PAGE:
Deuteronomy 5:9, 10: “You shall not bow down to them or
worship them; for I, the Lord your God, am a jealous God, punishing
the children for the sin of the fathers to the third and fourth
generation of those who hate me, but showing love to a thousand
generations of those who love me and keep my commandments.”
When I was young, my dad would take my sisters and me to the pool
at our favorite campground. It was a small pool and always
crowded, but to my young eyes it was enormous and quite frightening –
because it had a deep end. A really deep end. An
entire eight-feet-to-the-bottom deep end. I was simultaneously
enchanted and terrified.
Once in the water, I would scramble up to stand on my dad’s
shoulders, his hands gripping my ankles. Checking to see that I
was steady, he would turn and make his way into the deeper, quieter
part of the pool, pausing just once to fill his lungs before sinking
below the surface. He was completely submerged, but I, still
standing on his shoulders, was wet only to my knees. He would
turn around – still underwater – then slowly walk back into
shallower depths. When he finally resurfaced, he would let go
of my ankles and I would launch myself from his shoulders and into
Childhood tends to slip away, and the simplicity of the early
years is lost far too soon. Years bring the gift of knowledge,
but knowledge has a way of seeping into darker places, deeper
places. Pieces of family history rise to the surface, sometimes
intentionally summoned, sometimes unbidden, sometimes rancid from
wasted years lying buried in the sand of shame and secrets.
I learned stories about my grandfather, a man who worked hard for
his family and earned a Purple Heart in World War II. But he
paid dearly for his times as Protector. He had seen too much.
He was terribly wounded; an artificial leg replaced the one he lost,
and he walked with a cane for the rest of his life. He was
fearful and in chronic pain, and his family suffered along with him.
My dad grew up under my grandfather’s too-ready criticism and was
shaped by it before he learned how not to be. The heart of a
child can be far too malleable.
It fell to my dad, then, the courageous task of stopping the cycle
of family history, perhaps one of the most powerful cycles in the
world. It was he who recognized it for what it was and dug in
his heels. My sisters and I were the benefactors of his
bravery. Not once did he call us a mean-spirited name.
Not once did he shame us with his words. Not once.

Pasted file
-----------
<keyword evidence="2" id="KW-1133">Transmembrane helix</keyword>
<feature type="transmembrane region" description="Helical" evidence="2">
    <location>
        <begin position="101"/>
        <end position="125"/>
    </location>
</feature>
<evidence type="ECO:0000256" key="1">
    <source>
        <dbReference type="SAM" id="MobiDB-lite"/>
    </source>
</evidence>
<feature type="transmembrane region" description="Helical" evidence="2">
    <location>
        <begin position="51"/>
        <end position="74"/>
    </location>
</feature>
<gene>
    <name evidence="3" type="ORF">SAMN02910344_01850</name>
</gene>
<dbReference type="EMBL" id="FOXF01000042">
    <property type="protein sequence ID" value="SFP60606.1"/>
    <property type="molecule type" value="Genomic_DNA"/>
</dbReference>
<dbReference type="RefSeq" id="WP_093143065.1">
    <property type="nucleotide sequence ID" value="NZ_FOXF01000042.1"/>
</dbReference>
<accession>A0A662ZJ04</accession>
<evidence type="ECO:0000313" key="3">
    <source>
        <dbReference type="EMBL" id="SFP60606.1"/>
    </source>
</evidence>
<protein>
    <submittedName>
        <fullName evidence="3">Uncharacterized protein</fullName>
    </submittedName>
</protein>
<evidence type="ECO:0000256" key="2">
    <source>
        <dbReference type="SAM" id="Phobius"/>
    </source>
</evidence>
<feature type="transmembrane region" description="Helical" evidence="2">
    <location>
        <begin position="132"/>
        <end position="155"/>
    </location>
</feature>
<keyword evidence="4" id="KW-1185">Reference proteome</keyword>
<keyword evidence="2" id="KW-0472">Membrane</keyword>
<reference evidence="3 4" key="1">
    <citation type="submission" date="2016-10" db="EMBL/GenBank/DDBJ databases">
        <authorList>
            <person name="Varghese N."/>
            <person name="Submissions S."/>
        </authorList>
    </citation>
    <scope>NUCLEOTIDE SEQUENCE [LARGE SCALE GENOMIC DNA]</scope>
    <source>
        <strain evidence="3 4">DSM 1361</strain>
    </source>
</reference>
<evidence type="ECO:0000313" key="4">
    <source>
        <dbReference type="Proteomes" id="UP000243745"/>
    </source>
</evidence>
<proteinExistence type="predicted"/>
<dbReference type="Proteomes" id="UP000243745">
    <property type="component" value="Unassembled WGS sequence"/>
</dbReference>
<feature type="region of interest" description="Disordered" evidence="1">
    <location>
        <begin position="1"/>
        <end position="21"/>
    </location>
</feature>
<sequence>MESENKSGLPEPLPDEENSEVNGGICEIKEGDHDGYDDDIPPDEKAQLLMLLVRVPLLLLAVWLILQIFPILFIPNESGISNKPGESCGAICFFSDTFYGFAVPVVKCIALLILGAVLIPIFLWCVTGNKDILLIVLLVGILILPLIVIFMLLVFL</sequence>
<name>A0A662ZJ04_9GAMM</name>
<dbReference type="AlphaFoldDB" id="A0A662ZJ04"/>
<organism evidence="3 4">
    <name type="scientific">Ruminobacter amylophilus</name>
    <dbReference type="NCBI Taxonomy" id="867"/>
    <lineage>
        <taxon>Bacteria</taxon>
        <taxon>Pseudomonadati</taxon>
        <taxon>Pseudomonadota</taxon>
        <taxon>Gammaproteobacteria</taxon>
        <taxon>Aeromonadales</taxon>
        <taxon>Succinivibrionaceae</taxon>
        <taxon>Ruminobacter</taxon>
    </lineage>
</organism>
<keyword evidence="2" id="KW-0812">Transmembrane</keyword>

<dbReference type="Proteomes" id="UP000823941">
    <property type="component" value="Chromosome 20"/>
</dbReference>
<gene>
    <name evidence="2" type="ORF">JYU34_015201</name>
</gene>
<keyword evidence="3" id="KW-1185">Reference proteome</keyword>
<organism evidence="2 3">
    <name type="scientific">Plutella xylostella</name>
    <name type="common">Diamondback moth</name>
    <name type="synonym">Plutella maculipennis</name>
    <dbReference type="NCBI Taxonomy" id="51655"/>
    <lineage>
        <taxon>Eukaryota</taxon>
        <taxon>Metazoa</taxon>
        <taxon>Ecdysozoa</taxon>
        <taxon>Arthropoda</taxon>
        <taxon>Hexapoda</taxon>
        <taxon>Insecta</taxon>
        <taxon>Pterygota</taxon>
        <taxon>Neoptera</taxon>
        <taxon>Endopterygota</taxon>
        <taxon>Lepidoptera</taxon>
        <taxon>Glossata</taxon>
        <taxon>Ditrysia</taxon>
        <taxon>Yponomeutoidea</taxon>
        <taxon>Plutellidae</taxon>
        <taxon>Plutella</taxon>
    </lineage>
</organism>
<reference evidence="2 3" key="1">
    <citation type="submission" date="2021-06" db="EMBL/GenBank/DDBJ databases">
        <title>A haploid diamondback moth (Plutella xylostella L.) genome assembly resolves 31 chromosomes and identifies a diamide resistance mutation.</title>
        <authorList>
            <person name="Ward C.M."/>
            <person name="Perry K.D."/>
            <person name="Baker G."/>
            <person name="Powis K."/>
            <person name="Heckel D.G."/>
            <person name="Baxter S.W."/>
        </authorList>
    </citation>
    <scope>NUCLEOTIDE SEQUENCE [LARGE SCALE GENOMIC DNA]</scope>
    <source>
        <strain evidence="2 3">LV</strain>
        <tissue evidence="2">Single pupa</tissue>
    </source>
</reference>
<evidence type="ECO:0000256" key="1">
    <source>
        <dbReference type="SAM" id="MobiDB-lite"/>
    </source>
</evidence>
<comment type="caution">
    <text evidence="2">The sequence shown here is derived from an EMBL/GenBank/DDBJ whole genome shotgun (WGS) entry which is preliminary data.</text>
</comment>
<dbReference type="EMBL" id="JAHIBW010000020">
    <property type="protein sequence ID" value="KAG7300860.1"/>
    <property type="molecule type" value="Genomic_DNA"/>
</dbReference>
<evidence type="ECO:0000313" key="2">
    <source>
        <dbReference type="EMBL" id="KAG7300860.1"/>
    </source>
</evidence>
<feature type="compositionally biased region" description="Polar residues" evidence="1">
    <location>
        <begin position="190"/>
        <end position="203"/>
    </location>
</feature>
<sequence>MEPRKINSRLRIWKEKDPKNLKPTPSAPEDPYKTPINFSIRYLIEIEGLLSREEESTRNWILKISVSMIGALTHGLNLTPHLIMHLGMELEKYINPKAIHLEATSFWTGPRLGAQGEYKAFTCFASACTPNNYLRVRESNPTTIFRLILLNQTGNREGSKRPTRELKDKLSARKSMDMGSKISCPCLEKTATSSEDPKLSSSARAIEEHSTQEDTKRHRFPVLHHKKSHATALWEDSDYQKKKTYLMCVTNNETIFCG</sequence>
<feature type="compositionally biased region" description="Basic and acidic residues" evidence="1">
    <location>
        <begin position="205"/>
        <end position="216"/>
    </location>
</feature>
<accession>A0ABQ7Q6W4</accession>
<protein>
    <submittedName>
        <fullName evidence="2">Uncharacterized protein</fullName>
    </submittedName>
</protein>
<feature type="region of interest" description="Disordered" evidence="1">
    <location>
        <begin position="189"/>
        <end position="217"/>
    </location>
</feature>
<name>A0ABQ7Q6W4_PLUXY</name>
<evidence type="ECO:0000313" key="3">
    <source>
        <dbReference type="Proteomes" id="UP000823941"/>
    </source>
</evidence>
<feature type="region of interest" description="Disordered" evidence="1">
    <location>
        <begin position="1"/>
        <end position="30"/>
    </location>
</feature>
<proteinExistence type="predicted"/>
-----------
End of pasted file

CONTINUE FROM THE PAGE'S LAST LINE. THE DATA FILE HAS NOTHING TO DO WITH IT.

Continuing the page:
But a family cycle is not so easily stopped. It is like a
flywheel of perpetual motion, creating its own momentum.
Deuteronomy foretells this very thing. These verses in chapter
5, while specifically citing idolatry, serve as a reminder to the
cold reality of sin. The Bible is wise in its dire warning that
a father’s decisions affect many generations, not because God
maliciously punishes innocents-to-come, but because that is the
nature of sin. Be aware, urges the writer of
Deuteronomy; know what to expect. That wheel will
eventually grind to a halt, but it takes a long time.
In my family, my sisters and I knew my dad to be a forever-loyal
ally, full of encouragement and belief and hope. But we also
came to know of other traits, remnants from his childhood, that he
could not help but pass on to us. We participated in the
slowness of healing. While not to the extent that my father
bore them, we had no choice but to bear the marks of our family
But he worked the hardest, and the harvest is ours to gather.
I find myself already surpassing him in some things. Not
because I am better. Not because I am smarter. Not
because I am wiser, or happier, or have a better attitude. The
only reason I can surpass him is because I am standing on his
My task, then, is to offer my own shoulders to my boys, to
continue the work that my father began. They, in turn, will
stand beneath the feet of my grandchildren. On and on we will
climb, always healing, always redeeming, always learning to forgive,
always forsaking the shame and instead telling our story so that we
will not repeat it. Then, one day, someone will climb high
enough. And then that person will jump wildly into the sun of a